The Survivor’s Handbook

Am I in an abusive relationship?
Everyone has arguments, and everyone disagrees with their partners, family members and others close to them from time to time. And we all do things at times that we regret, and which cause unhappiness to those we care about. But if this begins to form a consistent pattern, then it is an indication of domestic violence and abuse.

The answers to the following questions may help you:

Has your partner tried to keep you from seeing your friends or family?
Has your partner prevented you or made it hard for you to continue or start studying, or from going to work?
Does your partner constantly check up on you or follow you?
Does your partner unjustly accuse you of flirting or of having affairs with others?
Does your partner constantly belittle or humiliate you, or regularly criticise or insult you?
Are you ever afraid of your partner?
Have you ever changed your behaviour because you are afraid of what your partner might do or say to you?
Has your partner ever destroyed any of your possessions deliberately?
Has your partner ever hurt or threatened you or your children?
Has your partner ever kept you short of money so you are unable to buy food and other necessary items for yourself and your children or made you take out loans?
Has your partner ever forced you to do something that you really did not want to do?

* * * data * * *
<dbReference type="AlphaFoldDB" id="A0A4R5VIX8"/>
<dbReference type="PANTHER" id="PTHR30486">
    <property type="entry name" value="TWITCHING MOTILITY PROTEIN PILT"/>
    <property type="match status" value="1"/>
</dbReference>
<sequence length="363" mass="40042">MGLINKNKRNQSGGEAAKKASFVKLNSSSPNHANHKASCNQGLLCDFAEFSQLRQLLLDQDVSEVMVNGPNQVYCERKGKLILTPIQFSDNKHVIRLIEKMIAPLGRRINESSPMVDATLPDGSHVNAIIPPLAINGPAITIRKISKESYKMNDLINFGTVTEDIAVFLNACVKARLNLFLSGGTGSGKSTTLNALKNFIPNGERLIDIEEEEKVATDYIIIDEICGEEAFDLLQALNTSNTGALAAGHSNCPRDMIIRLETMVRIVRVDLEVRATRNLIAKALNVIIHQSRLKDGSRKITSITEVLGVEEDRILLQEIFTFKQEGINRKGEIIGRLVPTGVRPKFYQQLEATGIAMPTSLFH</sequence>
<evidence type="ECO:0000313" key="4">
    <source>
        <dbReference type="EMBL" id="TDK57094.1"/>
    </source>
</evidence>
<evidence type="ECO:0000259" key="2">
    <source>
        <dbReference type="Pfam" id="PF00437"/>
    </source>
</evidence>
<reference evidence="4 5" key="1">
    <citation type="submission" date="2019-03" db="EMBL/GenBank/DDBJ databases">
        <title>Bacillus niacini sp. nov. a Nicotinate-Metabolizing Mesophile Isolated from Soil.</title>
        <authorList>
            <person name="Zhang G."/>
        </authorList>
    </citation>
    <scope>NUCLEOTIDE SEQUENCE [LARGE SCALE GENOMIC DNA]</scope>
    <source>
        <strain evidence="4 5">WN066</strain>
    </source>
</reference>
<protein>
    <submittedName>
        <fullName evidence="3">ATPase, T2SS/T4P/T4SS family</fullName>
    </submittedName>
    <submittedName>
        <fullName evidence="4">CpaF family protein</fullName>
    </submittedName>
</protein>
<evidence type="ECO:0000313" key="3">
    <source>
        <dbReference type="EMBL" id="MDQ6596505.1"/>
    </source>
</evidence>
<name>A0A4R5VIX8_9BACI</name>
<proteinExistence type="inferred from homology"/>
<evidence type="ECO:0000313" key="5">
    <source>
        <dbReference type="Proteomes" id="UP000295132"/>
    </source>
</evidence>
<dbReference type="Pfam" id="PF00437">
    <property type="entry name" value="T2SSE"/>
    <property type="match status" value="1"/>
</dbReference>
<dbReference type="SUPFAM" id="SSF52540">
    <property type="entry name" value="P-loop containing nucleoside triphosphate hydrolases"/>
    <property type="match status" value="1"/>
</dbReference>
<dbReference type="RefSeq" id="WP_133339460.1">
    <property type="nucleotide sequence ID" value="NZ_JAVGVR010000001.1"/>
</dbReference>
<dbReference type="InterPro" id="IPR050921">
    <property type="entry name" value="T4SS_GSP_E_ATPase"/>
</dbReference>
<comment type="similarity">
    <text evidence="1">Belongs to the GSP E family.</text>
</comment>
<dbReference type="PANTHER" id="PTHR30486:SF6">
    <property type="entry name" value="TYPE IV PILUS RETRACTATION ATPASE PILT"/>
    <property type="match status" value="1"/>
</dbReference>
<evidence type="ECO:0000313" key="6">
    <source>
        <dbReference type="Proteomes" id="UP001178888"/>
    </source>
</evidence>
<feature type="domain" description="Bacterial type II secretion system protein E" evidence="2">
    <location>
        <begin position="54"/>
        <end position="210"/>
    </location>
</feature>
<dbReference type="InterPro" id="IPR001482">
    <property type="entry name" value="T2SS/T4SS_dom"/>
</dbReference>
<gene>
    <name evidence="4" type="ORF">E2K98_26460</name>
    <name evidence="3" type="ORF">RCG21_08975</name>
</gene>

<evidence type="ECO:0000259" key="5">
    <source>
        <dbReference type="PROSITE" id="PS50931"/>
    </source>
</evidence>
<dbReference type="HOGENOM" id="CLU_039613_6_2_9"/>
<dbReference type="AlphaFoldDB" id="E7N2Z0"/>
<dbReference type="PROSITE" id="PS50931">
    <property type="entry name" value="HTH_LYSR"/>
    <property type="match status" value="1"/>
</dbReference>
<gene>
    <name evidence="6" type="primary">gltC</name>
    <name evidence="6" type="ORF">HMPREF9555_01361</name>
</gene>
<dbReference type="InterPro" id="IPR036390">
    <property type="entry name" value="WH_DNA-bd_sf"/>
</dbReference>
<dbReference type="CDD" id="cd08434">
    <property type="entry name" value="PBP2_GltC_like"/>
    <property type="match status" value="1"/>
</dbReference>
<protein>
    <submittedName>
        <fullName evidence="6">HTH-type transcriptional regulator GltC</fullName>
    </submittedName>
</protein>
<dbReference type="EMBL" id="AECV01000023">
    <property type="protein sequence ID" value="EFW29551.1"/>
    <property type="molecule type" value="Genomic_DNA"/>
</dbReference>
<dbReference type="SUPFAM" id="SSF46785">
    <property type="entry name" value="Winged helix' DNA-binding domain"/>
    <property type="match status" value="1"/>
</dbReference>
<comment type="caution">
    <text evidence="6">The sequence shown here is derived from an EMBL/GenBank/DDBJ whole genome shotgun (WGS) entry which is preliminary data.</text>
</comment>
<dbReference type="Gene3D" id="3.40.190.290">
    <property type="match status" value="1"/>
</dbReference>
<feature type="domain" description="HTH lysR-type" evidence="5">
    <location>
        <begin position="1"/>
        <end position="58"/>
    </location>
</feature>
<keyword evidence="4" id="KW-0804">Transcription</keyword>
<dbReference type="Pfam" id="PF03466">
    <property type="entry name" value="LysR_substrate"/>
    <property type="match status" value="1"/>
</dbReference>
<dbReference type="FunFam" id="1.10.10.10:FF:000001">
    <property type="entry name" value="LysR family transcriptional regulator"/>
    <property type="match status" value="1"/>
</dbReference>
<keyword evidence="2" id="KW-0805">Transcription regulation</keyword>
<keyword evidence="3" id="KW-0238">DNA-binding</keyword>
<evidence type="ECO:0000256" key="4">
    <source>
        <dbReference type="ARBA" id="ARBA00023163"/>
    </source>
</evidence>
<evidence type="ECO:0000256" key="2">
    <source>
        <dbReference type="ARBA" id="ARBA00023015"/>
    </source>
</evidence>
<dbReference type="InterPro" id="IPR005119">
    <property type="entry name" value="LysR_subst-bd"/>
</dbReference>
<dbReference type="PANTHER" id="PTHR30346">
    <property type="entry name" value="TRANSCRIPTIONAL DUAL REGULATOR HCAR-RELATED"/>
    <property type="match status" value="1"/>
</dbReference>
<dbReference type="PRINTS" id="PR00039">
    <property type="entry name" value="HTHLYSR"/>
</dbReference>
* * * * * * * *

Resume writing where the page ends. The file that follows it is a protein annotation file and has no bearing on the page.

Has your partner ever tried to prevent you from taking necessary medication, or seeking medical help when you felt you needed it?
Has your partner ever tried to control you by telling you that you could be deported because of your immigration status?
Has your partner ever threatened to take your children away, or said he would refuse to let you take them with you, or even to see them, if you left him?
Has your partner ever forced or harassed you to have sex with him or with other people? Has he made you participate in sexual activities that you were uncomfortable with?
Has your partner ever tried to prevent your leaving the house?
Does your partner blame his use of alcohol or drugs, mental health condition or family history for his behaviour?
Does your partner control your use of alcohol or drugs (for example, by forcing your intake or by withholding substances)?

If you answered yes to one or more of the above questions, this indicates that you may be experiencing domestic abuse.
You may want to call the National Domestic Violence Helpline (run in partnership between Women’s Aid and Refuge) to discuss this further in confidence, or chat about it anonymously on the Survivors’ forum.
Back to The Survivor’s Handbook

What is domestic abuse?